There is a time coming in which your glory shall consist in the very thing which now constitutes your pain. Nothing could be more sad to Jacob than the ground on which he was lying, a stone for his pillow. It was the hour of his poverty. It was the season of his night. It was the seeming absence of his God. The Lord was in the place and he knew it not. Awakened from his sleep he found that the day of his trial was the dawn of his triumph.
Ask the great ones of the past what has been the spot of their prosperity and they will say, “It was the cold ground on which I was lying.” Ask Abraham; he will point to the sacrifice on Mount Moriah. Ask Joseph; he will direct you to his prison. Ask Moses; he will date his fortune from his danger in the Nile. Ask David; he will tell you that his songs came in the night. Ask Job; he will remind you that God answered him out of the whirlwind. Ask John; he will give the path to Patmos. Ask Paul; he will attribute his inspiration to the light which struck him blind.
Ask one more!—the Son of God. Ask Him whence has come His rule over the world; he will answer, “From the cold ground on which I was lying—the Gethsemane ground—I received my sceptre there.”
Peter then goes onto say let us not suffer for anything other than being Christians – let us not be found guilty of anything that will defame us or God by stealing, by doing evil, by interfering in other people’s lives in things that have nothing to do with us. It is easy in a moment of madness to ruin our witness and close the door on opportunities. We have to fend off the prowling attacks of Satan.
But should we suffer for good or for the sins that we do God can and will be there through it and we can entrust ourselves to Him.
This same George Mattheson wrote that on June 6, 1882, the day of his sister’s marriage, and his family was staying overnight in Glasgow, Scotland. Something happened to him as he sat alone there in the darkness of his blindness, something known only to himself, something that caused him severe mental suffering. He never confided to anyone what the problem was, and yet his heart cried out to Christ. As his heart moaned, words welled up in his mind, words of comfort. “I had the impression of having it dictated to me by some inward voice rather than of working it out myself,” he said. And I am sure that these words are familiar to you:
O Joy that seekest me through pain,
I cannot close my heart to thee;
I trace the rainbow through the rain,
And feel the promise is not vain,
That morn shall tearless be.
Suffering is the lot for Christians but through it glory will come.
And here is the shocking news that judgment begins with us, His people – and we will get away from eternal punishment by the skin of our teeth. Peter is linking suffering and God’s judgement. Until now suffering has come at the hands of others but now it would appear we could suffer at the hands of God for our own behaviour. What is this but none other than God’s discipline. And sometimes this will feel very severe and we may not recognise it for what it is. It is what John 15 speaks of when we are to be pruned so that we can bear worthy fruit.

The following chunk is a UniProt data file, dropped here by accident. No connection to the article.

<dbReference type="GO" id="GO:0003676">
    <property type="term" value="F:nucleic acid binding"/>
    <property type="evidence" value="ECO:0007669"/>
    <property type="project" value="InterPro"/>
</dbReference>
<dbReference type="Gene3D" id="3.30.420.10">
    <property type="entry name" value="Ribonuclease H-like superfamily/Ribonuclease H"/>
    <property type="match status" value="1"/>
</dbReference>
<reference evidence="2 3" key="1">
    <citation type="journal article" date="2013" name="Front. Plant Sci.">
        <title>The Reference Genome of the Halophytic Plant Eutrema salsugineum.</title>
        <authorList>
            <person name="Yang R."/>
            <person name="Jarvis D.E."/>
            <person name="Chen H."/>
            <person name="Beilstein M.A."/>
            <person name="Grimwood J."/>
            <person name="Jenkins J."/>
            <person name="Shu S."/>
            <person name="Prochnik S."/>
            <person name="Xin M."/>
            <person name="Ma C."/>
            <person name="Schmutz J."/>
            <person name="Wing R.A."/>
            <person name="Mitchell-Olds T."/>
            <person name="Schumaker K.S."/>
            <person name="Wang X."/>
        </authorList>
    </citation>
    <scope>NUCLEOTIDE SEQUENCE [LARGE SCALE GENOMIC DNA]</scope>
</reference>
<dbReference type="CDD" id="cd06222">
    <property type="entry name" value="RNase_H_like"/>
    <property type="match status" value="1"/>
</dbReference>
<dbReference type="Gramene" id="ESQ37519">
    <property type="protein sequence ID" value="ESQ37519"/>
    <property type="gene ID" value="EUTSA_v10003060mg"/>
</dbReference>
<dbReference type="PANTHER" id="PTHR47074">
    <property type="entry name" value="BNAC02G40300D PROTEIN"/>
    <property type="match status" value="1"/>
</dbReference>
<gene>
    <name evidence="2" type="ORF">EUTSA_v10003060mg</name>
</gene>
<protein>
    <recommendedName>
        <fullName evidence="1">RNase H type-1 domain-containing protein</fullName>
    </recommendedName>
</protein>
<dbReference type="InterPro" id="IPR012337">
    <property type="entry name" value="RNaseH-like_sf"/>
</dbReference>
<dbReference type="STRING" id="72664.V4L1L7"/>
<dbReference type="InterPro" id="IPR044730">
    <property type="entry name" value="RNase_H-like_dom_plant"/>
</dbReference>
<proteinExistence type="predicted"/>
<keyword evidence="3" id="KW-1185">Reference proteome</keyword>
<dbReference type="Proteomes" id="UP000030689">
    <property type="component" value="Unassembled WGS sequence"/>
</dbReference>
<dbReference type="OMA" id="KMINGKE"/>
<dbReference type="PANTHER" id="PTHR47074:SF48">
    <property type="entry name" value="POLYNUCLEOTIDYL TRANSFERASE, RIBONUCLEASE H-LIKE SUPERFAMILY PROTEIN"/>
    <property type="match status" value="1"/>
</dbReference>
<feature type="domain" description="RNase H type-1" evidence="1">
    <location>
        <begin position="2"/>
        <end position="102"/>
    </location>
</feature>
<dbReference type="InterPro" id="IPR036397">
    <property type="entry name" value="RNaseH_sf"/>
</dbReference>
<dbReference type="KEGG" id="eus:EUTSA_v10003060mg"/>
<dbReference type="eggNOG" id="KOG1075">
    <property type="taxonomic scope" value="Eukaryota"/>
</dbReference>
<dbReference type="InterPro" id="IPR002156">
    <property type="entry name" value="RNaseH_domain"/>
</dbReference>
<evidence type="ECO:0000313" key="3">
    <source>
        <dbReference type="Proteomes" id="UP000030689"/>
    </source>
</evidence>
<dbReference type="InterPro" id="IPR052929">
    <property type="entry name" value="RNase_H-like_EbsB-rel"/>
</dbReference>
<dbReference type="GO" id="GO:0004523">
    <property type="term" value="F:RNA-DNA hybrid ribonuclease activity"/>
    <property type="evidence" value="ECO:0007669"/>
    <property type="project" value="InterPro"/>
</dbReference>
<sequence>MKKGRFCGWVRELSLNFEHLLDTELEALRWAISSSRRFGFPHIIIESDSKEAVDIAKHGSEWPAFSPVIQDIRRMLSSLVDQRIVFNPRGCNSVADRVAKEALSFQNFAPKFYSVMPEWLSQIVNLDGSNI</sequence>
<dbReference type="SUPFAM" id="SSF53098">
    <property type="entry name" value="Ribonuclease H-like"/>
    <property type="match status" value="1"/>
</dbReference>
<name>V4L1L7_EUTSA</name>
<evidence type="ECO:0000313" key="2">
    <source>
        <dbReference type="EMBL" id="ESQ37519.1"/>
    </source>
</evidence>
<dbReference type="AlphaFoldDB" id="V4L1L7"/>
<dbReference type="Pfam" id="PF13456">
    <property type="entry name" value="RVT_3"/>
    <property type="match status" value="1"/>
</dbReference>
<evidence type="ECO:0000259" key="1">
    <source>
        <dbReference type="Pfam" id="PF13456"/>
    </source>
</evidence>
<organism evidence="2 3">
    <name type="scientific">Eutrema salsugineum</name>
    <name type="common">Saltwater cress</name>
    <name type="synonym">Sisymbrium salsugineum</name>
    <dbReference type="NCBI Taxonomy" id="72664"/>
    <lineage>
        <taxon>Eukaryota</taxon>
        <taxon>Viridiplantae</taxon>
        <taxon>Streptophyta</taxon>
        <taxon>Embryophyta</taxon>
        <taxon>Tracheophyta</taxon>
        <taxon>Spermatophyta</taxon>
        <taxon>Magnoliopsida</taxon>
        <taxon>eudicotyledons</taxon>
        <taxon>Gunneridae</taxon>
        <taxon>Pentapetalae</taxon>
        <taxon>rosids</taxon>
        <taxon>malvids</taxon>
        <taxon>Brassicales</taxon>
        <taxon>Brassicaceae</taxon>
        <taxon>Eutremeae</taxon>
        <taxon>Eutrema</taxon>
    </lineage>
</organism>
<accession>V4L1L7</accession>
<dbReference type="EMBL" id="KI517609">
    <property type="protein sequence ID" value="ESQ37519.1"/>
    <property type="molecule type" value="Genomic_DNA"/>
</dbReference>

C. H. Spurgeon told a story about the results of pruning.
The apricot tree at home was trimmed back so much I wondered if the branches and leaves would ever grow back, let alone the leaves. We ended up that next year having apricots coming out of our ears; Mom made apricot pie, jam, and we had it as fresh fruit, and there was still an abundance left for the birds.
Sometimes seasons of suffering come to us but this will bring glory to God and fruit for Him and an overwhelming reward from Him in the future. Not only that but God punishes us now so that we will not go through the same judgement as the world will go through. Indeed Jesus tells us in:
Luke 21:36 NKJV
36 Watch therefore, and pray always that you may be counted worthy to escape all these things that will come to pass, and to stand before the Son of Man.”
We can only be counted worthy if we are covered in the blood of the lamb. We’ll not be condemned with the world for our sins have already been dealt with at the cross by the Lamb of God who takes away the sin of the world. The judgement we receive, the suffering that we go through, the pain that we acutely feel is because we are being moulded to be more like Jesus and to a greater fellowship with the Father.
But if we are to be judged so severely it will be nothing like it will be for those who have rejected Jesus Christ for their names shall not be found in the Book of Life and will be cast into the lake of fire to be tormented for ever and ever and ever. The ungodly and the sinner have no chance of escape.
This makes me wonder for such people and whether we could have done something to help them avoid such a destiny. And indeed we do lack a concern for those around us. We need a new Pentecost and be refilled with the Holy Spirit who will give us the boldness to speak and witness. We need not fear people or what they can do to us. Is this not the upshot of what Peter says. If they reject us they are rejecting Jesus. If they make us suffer this should not make us shy back from the holy task that Jesus has sent us on.
Peter links suffering with judgment because God is starting to wind-up history and the saints are impatient for it: